Dustin Hawkins analyzes the Democrats' dilemma in the upcoming Senatorial race. The Republicans are running a black candidate, Lt. Gov. Michael Steele, while the Democrats face a primary battle to choose their candidate. Six Democrats have declared, but only two matter. The Democrat establishment is united behind Rep. Ben Cardin, a white man, but he is being challenged by former Rep. and President of the NAACP, Kweisi Mfume. Hawkins notes:
Read it here.
Had Mfume not entered the race, most of the worries of losing large voting blocs would have been avoided. Without Mfume in the mix, Cardin would have been viewed as the candidate most qualified to run for the seat and his nomination would not have been seen as yet another denial of the Democratic Party to select black candidates for higher office in statewide elections.
But by staying in the race, and as a former congressman himself, Mfume is undoubtedly a credentialed, qualified candidate. If the Democratic Party establishment dismisses Mfume, both nationally and statewide, the repercussions in the general election could be enough to swing the election.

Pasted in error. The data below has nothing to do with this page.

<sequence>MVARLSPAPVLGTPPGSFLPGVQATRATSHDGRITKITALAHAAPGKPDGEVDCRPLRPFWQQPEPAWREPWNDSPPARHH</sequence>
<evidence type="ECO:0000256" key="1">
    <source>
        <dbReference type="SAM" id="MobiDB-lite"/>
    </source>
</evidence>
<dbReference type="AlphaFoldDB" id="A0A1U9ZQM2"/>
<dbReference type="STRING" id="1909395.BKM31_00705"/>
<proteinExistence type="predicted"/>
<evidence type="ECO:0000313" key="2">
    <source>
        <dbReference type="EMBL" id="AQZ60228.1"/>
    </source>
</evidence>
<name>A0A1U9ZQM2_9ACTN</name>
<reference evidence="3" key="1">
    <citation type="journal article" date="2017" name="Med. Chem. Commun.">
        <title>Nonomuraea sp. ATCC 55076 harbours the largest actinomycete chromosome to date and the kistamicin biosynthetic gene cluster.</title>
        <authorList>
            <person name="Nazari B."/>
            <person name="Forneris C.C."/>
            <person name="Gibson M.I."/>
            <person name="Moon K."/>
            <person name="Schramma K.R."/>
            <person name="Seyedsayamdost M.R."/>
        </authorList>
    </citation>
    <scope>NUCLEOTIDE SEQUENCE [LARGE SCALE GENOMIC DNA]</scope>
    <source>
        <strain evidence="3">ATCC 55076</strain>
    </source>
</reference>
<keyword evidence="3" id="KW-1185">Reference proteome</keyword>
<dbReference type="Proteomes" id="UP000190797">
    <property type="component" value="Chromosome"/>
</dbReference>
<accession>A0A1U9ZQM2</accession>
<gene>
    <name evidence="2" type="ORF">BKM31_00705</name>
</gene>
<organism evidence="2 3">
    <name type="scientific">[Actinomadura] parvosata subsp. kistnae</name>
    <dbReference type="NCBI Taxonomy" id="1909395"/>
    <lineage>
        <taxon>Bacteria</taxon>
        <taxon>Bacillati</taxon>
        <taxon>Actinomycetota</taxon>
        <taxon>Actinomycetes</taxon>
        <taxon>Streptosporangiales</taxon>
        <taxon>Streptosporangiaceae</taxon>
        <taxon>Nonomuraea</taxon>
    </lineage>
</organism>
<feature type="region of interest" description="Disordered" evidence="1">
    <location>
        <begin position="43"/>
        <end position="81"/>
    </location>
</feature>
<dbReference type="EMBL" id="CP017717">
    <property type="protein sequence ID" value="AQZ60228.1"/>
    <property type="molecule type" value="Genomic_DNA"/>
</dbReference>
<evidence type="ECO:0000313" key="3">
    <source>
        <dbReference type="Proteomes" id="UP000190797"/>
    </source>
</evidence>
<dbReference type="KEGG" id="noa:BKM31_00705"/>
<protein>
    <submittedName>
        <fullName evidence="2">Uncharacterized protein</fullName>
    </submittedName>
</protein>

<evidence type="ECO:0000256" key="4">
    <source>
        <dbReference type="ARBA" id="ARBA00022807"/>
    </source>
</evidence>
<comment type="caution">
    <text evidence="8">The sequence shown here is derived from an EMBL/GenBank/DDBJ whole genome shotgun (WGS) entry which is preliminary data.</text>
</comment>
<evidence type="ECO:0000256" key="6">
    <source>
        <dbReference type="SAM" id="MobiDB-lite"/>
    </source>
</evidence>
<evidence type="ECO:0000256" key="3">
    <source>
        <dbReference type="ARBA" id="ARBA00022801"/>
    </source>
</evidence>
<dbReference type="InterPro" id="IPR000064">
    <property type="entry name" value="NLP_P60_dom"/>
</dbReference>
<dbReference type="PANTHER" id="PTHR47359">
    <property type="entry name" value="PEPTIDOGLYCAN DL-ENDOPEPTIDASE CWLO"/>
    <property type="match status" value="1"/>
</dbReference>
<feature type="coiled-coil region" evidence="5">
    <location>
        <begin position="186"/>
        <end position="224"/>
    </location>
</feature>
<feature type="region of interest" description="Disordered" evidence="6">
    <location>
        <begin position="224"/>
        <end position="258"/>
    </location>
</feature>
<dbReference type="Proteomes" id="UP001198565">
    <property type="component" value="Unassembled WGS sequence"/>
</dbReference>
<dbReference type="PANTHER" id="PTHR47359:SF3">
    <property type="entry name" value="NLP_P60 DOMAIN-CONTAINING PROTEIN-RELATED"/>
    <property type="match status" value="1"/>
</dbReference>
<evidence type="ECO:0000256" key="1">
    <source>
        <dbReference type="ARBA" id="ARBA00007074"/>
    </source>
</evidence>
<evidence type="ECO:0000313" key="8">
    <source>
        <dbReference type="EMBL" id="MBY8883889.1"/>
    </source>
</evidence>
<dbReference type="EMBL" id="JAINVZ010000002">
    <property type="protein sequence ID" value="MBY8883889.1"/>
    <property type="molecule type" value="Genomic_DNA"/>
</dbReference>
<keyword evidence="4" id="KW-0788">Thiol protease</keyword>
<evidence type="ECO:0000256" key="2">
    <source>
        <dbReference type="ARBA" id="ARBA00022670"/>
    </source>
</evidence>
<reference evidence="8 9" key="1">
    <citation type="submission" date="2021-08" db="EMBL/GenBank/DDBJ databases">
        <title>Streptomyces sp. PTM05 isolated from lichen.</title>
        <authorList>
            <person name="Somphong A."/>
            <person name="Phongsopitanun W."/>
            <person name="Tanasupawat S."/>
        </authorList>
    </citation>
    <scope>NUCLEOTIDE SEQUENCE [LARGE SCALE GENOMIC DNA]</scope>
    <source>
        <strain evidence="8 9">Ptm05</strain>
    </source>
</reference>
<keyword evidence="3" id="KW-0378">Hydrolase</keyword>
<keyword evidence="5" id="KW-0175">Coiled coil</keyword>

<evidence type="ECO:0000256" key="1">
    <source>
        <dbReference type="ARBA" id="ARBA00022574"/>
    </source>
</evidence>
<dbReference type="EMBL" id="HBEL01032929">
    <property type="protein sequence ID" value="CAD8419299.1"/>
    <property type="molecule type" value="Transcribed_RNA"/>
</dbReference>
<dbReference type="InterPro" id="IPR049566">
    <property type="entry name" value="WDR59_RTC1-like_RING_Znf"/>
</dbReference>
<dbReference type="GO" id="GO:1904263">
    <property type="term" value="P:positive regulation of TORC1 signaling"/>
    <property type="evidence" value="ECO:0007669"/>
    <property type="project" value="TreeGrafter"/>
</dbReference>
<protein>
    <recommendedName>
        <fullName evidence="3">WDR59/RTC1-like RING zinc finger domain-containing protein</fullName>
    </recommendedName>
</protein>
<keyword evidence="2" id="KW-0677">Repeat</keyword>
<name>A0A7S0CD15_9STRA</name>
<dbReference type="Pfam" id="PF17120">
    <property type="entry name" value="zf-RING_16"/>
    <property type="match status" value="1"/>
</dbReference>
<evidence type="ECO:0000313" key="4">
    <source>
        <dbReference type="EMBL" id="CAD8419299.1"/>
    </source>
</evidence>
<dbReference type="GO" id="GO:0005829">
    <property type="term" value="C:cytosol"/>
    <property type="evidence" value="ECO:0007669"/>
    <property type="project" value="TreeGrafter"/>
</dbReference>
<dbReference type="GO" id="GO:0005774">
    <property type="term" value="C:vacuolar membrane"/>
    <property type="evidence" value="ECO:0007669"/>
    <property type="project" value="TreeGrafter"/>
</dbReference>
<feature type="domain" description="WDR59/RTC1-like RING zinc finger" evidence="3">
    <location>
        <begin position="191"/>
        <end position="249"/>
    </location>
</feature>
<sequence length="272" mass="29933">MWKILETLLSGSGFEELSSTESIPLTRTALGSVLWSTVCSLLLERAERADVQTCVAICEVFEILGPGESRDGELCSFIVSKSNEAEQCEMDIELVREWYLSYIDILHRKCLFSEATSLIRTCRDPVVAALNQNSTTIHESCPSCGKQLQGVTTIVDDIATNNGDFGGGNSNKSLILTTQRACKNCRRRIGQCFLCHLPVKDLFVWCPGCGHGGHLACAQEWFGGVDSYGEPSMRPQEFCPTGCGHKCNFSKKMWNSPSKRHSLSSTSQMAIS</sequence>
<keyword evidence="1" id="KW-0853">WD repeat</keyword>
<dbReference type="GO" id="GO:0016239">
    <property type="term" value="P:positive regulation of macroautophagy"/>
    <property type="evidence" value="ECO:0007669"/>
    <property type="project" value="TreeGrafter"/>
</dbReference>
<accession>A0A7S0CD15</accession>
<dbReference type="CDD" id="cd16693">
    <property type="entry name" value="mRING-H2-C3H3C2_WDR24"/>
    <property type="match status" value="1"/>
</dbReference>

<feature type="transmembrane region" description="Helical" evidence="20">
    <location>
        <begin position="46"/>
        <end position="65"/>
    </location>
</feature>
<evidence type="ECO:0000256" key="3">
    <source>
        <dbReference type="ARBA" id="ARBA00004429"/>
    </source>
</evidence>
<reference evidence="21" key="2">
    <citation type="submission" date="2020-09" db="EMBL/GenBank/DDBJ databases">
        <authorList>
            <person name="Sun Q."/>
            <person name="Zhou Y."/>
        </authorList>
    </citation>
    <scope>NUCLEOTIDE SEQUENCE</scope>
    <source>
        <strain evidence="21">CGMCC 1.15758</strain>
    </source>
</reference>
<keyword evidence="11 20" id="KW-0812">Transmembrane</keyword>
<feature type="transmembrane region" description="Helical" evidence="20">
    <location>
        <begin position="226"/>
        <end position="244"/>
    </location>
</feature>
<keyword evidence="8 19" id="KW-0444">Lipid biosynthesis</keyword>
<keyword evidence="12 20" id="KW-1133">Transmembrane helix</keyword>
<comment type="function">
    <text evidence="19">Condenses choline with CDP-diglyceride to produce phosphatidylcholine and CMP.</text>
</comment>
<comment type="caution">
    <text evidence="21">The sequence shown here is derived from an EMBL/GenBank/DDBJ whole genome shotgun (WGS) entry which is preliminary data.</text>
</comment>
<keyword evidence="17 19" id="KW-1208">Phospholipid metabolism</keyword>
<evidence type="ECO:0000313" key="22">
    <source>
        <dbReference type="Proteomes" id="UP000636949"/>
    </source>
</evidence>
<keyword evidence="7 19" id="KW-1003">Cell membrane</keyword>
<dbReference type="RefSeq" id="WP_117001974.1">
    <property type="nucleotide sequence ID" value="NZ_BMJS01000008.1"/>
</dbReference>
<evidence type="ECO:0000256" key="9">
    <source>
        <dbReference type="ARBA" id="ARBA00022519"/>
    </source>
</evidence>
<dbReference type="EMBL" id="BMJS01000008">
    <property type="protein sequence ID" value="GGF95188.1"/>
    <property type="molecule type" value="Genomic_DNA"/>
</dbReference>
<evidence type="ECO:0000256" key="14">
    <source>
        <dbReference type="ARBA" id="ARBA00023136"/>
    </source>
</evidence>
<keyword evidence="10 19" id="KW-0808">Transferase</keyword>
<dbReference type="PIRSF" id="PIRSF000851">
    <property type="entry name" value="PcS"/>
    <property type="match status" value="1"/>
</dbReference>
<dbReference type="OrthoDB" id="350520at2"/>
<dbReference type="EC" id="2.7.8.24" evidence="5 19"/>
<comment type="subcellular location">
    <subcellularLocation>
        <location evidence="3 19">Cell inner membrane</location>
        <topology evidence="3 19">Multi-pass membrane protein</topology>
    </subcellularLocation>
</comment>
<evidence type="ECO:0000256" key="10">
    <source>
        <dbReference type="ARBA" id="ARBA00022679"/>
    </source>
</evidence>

There is a real danger here for Democrats. They cannot be perceived as neglecting their base in the Black community, but rejecting Mfume in favor of a White candidate would ratify that perception. The Cardin camp's tactic so far has consisted of a scurrilous whispering campaign against Kweisi, trying to portray him as a "bad man." [Not my words, but those of a promient Democrat contributor.] It might work.
Actually, Kweisi, who has consistently tried to reach out across racial and partisan boundaries, would be preferable to Cardin, who is a partisan hack, but odds are that he will fail against a united Democrat establishment. If that should happen, it could open the way for Michael Steele to become the Republican Barak Obama.
Things are getting interesting.